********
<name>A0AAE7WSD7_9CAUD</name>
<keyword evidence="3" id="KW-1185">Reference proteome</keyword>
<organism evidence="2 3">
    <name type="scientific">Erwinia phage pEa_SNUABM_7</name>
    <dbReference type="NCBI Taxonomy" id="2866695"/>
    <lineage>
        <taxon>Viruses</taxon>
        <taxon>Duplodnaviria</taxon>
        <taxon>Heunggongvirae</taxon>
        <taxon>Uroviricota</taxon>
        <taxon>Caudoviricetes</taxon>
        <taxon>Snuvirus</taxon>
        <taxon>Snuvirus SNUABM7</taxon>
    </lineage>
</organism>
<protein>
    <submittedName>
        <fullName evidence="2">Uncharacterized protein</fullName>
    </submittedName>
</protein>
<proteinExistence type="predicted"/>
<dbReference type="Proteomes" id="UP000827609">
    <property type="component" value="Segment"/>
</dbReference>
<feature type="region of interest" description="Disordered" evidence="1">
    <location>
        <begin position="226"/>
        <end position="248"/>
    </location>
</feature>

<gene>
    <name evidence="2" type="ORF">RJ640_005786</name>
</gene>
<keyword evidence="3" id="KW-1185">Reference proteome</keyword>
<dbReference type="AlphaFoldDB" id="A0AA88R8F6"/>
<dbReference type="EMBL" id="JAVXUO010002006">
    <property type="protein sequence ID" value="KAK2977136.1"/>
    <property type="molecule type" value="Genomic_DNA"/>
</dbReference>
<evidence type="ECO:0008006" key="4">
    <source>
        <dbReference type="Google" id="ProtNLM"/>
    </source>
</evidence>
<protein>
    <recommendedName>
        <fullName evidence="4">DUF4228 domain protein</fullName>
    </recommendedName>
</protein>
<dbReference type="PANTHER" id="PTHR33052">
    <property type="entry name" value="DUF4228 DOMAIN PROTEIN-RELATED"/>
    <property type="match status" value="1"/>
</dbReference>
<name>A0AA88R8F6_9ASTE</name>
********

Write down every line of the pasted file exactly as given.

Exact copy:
<name>A0AAE7WSD7_9CAUD</name>
<keyword evidence="3" id="KW-1185">Reference proteome</keyword>
<organism evidence="2 3">
    <name type="scientific">Erwinia phage pEa_SNUABM_7</name>
    <dbReference type="NCBI Taxonomy" id="2866695"/>
    <lineage>
        <taxon>Viruses</taxon>
        <taxon>Duplodnaviria</taxon>
        <taxon>Heunggongvirae</taxon>
        <taxon>Uroviricota</taxon>
        <taxon>Caudoviricetes</taxon>
        <taxon>Snuvirus</taxon>
        <taxon>Snuvirus SNUABM7</taxon>
    </lineage>
</organism>
<protein>
    <submittedName>
        <fullName evidence="2">Uncharacterized protein</fullName>
    </submittedName>
</protein>
<proteinExistence type="predicted"/>
<dbReference type="Proteomes" id="UP000827609">
    <property type="component" value="Segment"/>
</dbReference>
<feature type="region of interest" description="Disordered" evidence="1">
    <location>
        <begin position="226"/>
        <end position="248"/>
    </location>
</feature>

<gene>
    <name evidence="2" type="ORF">RJ640_005786</name>
</gene>
<keyword evidence="3" id="KW-1185">Reference proteome</keyword>
<dbReference type="AlphaFoldDB" id="A0AA88R8F6"/>
<dbReference type="EMBL" id="JAVXUO010002006">
    <property type="protein sequence ID" value="KAK2977136.1"/>
    <property type="molecule type" value="Genomic_DNA"/>
</dbReference>
<evidence type="ECO:0008006" key="4">
    <source>
        <dbReference type="Google" id="ProtNLM"/>
    </source>
</evidence>
<protein>
    <recommendedName>
        <fullName evidence="4">DUF4228 domain protein</fullName>
    </recommendedName>
</protein>
<dbReference type="PANTHER" id="PTHR33052">
    <property type="entry name" value="DUF4228 DOMAIN PROTEIN-RELATED"/>
    <property type="match status" value="1"/>
</dbReference>
<name>A0AA88R8F6_9ASTE</name>